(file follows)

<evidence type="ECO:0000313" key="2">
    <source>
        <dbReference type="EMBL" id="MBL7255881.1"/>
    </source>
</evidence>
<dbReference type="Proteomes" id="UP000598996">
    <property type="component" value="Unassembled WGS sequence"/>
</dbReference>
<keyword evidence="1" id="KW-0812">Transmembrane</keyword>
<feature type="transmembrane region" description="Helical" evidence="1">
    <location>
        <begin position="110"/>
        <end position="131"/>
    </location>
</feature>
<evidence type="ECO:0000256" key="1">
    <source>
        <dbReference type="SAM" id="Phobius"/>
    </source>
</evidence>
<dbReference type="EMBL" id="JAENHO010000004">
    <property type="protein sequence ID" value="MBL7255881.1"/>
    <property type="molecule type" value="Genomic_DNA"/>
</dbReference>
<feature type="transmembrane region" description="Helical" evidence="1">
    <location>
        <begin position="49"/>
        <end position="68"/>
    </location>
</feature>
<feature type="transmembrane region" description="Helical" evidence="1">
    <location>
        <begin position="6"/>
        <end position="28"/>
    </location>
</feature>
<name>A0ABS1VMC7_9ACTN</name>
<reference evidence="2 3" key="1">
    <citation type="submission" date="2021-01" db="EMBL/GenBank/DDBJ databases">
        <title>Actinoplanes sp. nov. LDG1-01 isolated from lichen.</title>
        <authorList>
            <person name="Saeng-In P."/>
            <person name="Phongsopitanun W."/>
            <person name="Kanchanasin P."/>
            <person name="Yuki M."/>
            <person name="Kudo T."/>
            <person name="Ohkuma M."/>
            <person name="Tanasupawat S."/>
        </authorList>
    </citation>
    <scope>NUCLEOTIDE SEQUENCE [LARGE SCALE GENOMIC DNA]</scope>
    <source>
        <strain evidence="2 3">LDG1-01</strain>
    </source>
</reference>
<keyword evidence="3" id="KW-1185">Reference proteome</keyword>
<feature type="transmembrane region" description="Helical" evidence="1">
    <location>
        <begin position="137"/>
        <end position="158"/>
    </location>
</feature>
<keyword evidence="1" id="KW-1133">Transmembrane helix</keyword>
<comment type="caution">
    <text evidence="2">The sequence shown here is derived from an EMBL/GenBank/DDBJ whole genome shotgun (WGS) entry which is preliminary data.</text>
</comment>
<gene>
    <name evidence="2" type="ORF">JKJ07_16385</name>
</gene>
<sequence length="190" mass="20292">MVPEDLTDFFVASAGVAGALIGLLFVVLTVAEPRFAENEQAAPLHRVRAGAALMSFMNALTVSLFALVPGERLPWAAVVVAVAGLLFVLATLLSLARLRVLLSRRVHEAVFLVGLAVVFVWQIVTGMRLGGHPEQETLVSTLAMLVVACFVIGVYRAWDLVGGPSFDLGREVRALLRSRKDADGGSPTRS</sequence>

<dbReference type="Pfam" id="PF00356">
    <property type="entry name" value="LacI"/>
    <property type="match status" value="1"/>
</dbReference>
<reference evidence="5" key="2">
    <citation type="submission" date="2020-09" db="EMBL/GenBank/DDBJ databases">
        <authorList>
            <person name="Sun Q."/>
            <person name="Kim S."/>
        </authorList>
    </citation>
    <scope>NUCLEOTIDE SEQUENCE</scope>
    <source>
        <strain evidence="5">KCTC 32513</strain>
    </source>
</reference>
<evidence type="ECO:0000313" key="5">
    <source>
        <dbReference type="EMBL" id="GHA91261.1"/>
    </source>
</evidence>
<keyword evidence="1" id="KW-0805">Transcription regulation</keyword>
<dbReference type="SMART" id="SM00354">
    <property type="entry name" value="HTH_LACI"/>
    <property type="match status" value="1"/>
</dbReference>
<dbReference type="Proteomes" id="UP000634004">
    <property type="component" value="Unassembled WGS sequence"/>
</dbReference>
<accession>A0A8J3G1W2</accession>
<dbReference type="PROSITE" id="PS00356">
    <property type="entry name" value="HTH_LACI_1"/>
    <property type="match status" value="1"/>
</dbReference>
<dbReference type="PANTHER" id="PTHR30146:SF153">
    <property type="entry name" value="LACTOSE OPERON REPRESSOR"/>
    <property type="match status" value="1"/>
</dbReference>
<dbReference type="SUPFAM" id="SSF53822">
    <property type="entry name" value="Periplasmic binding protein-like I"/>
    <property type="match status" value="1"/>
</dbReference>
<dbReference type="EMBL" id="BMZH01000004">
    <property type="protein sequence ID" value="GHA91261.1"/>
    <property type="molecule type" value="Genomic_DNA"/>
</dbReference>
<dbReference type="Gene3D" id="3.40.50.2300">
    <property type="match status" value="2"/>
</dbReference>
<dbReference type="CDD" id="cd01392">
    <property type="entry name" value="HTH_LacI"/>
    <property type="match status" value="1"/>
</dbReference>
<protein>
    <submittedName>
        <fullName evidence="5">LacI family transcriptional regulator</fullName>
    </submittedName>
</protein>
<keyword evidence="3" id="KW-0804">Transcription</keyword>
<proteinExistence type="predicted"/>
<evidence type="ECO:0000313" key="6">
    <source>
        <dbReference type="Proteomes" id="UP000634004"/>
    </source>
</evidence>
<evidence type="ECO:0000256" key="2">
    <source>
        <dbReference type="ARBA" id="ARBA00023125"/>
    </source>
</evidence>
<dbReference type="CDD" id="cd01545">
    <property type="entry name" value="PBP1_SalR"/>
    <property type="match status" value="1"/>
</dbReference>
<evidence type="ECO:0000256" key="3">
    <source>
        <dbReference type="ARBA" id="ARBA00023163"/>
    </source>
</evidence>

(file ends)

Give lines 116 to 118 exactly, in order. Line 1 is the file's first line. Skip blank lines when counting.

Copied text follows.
</dbReference>
<dbReference type="Gene3D" id="3.40.50.2300">
    <property type="match status" value="2"/>